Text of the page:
Schooling is Not Learning - the Impact of the Learning-Adjusted Years of Schooling on Growth in a Dynamic Panel Data Framework
48 Pages Posted: 7 Jul 2020
Date Written: December 1, 2019
Schooling is not the same as learning. Nonetheless, many cross-country studies still use the mean school years, that is, a purely quantitative measure, to control for human capital. Thus, they ignore that the learning outcomes of two countries can differ dramatically even if they have the same average years of schooling. The concept of the learning-adjusted years of schooling (LAYS), introduced by the World Bank in 2018, tries to mitigate this problem by combining quantitative and qualitative components of education. However, so far, the impact of the LAYS has only been analyzed in a cross-sectional framework, ignoring several potential problems such as endogeneity, omitted variable bias, unobserved country heterogeneity, and measurement error. Our paper is the first to provide a country-level LAYS database covering up to 5 periods. Analyzing the impact of the LAYS on growth within a dynamic panel data framework (using system GMM estimation methods) enables us to take advantage of the time series variation in the data and to control for the problems listed above. We find that the LAYS have a highly significant positive impact on economic growth, even when controlling for institutional quality, investment ratios, trade openness, and government expenditures. Moreover, we compare the LAYS measure to the traditional measures of education. Our findings suggest that the LAYS appear to be a better predictor of economic outcome than the standard educational measures. Finally, we also investigate the interrelationship between institutional quality and human capital. Our evidence suggests that human capital and ‘good’ institutions serve as substitutes in the growth process, meaning that the positive effect of the LAYS on growth is smaller in countries where institutions are already strong than in countries with poorly functioning institutions. Our results are robust for many different specifications and have important policy implications, since investments in human capital and institutional quality are both costly measures, especially for developing countries.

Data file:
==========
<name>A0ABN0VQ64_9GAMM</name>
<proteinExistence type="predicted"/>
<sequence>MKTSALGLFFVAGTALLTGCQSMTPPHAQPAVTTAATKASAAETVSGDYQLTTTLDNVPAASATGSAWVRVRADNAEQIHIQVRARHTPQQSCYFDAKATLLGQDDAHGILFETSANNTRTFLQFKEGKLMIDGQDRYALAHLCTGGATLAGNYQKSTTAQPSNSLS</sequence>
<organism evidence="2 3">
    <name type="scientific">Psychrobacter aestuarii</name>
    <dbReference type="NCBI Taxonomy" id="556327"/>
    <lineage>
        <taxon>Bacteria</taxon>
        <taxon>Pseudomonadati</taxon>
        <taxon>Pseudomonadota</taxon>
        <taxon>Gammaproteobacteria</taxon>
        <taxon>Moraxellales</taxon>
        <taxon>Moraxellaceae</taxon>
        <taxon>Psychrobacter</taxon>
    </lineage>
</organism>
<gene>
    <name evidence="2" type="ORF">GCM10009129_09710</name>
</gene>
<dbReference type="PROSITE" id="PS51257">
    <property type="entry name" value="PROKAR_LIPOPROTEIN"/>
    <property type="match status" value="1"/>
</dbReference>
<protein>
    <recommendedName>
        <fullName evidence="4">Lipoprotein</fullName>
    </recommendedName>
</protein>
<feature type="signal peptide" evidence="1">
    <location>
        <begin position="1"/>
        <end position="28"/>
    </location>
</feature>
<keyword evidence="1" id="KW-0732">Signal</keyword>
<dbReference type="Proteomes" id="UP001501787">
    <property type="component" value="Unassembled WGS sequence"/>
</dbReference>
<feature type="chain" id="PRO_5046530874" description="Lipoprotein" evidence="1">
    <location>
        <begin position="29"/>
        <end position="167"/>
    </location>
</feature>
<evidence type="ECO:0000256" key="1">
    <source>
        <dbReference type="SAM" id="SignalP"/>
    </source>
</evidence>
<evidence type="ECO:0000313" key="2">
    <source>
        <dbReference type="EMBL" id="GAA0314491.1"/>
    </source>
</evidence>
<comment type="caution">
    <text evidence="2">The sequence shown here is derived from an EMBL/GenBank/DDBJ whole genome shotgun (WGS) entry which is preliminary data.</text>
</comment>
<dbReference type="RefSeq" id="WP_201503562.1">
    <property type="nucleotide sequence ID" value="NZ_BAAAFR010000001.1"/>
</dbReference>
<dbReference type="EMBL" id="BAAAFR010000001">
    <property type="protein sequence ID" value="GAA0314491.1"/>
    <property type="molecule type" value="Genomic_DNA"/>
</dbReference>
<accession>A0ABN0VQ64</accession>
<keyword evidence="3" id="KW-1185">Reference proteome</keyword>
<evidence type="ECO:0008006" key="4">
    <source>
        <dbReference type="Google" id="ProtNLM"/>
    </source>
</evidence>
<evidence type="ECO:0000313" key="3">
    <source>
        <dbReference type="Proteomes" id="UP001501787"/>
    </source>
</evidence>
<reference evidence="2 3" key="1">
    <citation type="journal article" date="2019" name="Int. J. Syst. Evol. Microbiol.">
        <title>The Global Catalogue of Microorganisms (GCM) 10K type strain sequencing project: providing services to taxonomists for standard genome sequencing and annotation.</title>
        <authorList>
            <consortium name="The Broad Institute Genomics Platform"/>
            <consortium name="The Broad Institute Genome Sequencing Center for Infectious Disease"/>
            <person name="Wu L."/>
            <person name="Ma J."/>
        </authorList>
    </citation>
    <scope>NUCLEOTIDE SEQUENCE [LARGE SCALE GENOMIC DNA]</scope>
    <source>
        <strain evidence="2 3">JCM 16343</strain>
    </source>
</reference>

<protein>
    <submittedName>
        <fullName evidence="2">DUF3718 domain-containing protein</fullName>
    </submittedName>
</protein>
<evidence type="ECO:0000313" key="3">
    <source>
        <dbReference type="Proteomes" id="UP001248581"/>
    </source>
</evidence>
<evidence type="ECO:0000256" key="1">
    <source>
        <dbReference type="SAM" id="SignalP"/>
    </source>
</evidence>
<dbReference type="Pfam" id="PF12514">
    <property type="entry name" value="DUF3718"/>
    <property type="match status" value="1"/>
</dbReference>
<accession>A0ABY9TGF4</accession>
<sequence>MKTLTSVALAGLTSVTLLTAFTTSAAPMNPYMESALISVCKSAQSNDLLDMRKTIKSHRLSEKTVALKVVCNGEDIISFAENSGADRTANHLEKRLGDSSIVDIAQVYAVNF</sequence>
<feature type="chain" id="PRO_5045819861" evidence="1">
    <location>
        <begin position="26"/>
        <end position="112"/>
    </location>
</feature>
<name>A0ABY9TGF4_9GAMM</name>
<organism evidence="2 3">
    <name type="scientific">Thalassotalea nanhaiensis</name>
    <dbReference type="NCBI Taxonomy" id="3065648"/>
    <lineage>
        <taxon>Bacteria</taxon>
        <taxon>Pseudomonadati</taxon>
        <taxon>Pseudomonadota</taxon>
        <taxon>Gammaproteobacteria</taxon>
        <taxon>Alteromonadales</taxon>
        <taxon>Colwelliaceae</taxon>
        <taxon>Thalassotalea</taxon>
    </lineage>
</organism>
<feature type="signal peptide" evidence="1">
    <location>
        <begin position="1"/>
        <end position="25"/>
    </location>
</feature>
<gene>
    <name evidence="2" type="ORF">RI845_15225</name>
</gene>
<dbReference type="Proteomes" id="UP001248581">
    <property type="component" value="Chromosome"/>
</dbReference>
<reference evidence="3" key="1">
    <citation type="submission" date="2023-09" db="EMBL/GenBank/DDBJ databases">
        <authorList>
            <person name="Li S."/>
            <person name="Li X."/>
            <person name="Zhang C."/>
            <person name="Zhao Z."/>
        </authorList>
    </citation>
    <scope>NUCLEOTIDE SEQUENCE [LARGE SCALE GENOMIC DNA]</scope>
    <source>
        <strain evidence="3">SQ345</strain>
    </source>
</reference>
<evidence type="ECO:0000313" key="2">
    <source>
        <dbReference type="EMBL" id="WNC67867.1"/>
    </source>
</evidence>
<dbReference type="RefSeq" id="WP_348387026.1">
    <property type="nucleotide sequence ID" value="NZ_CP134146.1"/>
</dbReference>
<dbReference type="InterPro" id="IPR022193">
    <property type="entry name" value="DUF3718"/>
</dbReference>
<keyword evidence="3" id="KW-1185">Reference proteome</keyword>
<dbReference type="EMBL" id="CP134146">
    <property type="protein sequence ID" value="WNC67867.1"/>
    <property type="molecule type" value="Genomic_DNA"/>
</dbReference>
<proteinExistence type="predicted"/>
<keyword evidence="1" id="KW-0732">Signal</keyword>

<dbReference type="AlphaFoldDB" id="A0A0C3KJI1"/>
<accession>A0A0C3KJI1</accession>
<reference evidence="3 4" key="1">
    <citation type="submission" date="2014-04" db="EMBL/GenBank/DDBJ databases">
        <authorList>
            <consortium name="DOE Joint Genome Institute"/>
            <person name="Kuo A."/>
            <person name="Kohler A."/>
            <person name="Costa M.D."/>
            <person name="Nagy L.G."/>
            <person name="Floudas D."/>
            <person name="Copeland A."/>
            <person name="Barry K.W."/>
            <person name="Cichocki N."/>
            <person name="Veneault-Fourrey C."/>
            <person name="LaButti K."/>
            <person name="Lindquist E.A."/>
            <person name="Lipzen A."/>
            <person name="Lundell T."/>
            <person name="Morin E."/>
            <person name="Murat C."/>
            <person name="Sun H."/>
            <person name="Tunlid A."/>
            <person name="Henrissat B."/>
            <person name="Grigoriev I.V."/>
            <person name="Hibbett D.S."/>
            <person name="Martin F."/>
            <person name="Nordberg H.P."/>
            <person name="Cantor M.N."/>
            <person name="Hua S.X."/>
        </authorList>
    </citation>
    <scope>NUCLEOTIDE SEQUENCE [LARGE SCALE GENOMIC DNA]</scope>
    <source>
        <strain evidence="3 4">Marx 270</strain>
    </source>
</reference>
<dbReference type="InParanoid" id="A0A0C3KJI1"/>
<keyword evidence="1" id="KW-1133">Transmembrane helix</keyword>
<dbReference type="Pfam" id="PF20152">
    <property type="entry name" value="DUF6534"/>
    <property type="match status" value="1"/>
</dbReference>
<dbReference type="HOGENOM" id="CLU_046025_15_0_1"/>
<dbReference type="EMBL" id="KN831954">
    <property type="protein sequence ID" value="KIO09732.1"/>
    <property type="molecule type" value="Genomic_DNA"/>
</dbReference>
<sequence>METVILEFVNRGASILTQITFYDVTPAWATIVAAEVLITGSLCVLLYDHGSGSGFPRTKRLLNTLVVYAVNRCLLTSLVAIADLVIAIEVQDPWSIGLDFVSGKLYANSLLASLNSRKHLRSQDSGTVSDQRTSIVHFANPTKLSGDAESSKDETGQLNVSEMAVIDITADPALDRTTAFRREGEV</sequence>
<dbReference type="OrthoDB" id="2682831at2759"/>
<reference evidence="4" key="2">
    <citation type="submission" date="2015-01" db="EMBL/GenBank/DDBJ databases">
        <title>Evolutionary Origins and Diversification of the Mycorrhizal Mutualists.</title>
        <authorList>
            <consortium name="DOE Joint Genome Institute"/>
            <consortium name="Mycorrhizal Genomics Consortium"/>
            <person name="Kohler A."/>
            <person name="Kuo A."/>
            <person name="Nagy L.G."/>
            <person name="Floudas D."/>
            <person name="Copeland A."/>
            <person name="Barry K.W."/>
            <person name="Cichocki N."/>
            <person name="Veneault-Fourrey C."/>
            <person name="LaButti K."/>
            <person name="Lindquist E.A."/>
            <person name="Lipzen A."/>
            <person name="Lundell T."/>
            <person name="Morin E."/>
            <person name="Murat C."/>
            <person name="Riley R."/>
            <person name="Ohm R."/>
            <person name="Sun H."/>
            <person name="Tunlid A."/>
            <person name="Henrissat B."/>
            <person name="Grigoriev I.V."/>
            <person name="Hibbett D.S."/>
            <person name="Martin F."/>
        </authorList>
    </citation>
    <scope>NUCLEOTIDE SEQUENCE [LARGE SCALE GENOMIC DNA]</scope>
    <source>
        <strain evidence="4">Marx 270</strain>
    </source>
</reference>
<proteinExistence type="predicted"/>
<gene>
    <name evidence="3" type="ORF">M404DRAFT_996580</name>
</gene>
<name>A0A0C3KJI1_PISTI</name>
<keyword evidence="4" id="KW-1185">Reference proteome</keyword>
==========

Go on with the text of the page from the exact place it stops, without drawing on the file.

Keywords: human capital, education, learning, economic growth and development, schooling, test scores, dynamic panel data model, system GMM, institutions
JEL Classification: O11, O15, I21, I25, E24
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